“Freedom convoy”: soldiers against trucks

“Freedom Convoy”: Military vs Trucks< /p> UPDATE DAY

OTTAWA | Ottawa police were discussing a military intervention just five days after the first trucks of the “freedom convoy” arrived in the federal capital.

C' reads Ottawa Police meeting notes dated February 1, 2022, filed yesterday in evidence before the Emergency Measures Board of Inquiry.

The convoy de la liberté was then installed in the capital since January 28, that is to say for five days.

Following this meeting, on February 2, Chief Peter Sloly declared at a press conference that he feared that there was no “police solution” to the crisis and that “other solutions” had to be considered.

The next day, February 3, Prime Minister Justin Trudeau declared that sending the army to the streets of Ottawa was “not in the cards”.

“You have to be very, very careful before you deploy the military to domestic situations. This is not something that should be taken lightly,” he explained, specifying that he had not received a formal request to this effect.

At this point, the federal government was in the process of of losing confidence in the Ottawa police, according to a series of text messages entered into evidence at the commission on Thursday.

As a result, the government soon after began to consider using the emergency measures, according to these same text messages.

Ex-Chief Sloly, who resigned on February 15, the day after this law of last resort was invoked, testified before the commission yesterday. He said that his services did not want emergency measures because he did not think he had the means to use the powers that this law would give them.


Mr. Sloly testified that the Ottawa Police Service (OPS) failed due to its own internal problems:

“Despite the arrival of resources, the OPS and its structural immaturity could not reach the level of excellence required,” he said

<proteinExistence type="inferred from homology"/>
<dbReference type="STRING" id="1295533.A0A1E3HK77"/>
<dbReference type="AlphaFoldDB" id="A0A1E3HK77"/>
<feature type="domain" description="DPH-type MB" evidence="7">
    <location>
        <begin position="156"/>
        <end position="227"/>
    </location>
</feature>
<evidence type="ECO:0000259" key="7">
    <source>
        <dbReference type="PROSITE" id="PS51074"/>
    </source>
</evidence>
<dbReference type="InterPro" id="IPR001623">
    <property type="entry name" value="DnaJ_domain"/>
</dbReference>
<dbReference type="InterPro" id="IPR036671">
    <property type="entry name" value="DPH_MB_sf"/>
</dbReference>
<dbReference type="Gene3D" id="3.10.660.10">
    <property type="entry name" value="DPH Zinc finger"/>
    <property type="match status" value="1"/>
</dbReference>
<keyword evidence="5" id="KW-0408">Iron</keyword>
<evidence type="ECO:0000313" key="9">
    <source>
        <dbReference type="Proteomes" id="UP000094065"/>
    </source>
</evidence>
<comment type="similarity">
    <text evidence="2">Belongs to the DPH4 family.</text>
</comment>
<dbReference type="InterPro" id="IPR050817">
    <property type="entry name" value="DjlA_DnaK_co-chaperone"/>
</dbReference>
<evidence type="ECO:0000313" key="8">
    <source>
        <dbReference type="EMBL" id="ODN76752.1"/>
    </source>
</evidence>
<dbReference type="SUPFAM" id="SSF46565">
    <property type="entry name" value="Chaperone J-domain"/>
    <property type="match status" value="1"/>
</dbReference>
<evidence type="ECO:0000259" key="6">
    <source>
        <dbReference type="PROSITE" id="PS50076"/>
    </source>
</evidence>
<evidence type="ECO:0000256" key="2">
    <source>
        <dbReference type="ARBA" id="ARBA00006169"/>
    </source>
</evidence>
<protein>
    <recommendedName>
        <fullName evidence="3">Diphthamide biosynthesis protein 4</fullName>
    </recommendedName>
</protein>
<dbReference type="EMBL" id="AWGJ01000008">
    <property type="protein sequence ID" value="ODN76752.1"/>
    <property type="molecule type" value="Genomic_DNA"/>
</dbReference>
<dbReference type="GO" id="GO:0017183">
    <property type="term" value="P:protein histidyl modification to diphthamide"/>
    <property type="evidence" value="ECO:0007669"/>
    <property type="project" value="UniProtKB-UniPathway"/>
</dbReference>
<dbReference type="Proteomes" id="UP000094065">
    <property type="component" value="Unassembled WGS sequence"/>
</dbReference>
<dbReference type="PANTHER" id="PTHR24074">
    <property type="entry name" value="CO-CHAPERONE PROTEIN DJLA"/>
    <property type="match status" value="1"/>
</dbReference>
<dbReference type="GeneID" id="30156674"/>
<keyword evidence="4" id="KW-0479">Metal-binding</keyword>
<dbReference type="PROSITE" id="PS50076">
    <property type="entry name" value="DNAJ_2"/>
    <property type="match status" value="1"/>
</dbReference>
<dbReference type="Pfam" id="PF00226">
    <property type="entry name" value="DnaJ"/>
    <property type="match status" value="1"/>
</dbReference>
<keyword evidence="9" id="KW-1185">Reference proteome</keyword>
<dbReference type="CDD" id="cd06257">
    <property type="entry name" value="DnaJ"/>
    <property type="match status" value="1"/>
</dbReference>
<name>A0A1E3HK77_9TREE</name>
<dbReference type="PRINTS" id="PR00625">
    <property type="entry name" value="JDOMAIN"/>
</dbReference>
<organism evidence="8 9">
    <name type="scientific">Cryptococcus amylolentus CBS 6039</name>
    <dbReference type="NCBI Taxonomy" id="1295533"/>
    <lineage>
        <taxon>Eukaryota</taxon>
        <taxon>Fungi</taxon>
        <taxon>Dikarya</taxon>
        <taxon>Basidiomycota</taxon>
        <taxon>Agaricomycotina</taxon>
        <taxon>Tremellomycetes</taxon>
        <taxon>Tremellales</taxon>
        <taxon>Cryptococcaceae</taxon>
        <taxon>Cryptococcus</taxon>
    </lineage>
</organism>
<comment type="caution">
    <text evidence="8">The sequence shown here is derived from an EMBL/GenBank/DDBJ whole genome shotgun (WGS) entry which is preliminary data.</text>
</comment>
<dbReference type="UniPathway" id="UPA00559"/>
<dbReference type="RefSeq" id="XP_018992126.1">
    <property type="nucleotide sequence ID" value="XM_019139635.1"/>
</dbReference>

He explained that his own confidence in his deputies had been badly shaken during the first week of the occupation when they replaced the commander of field operations, in the midst of a crisis, without telling him.

Blame the media

Despite this, the former police chief blamed the media and misinformation which he said undermined public confidence in the Ottawa police.

“It's really unfortunate because public confidence in the police service, I think, is essential to public safety,” he said very emotionally.

“It was too cold , it was too much, but they did their best and I have a lot of gratitude for them, they should be congratulated, they should be understood”, he underlined, in tears, as he spoke of his teams exhausted and under pressure.

Mr. Sloly indicated that it was ultimately the loss of confidence in him, particularly on the part of elected municipal officials, that led him to resign.


Like his ex-colleagues in the Ottawa police, Mr. Sloly reiterated that nothing in the intelligence reports he had received before the first trucks arrived pointed to another demonstration. of a weekend. He expected that there would be only a few tents left on Monday.

Yet, since the start of the commission of inquiry hearings, testimonies and documents entered into evidence showed that the Ottawa police had intelligence reports from the Ontario Police (OPP) which warned that the protesters would not leave until they win their case. 

But the ex-police chief said only a national intelligence service would have better informed his decisions and guided his officers.< /p>

He asked why he had only received intelligence reports from his team and the OPP and not from the federal services which could have consolidated information on all the different convoys and groups that came from different regions across the country.

During his pre-hearing interview with the commission over the summer, Mr. Sloly was very critical of the Canadian Security Intelligence Service ( CSIS) which he said was too focused on Islamist extremism at the expense of ds other threats to national security.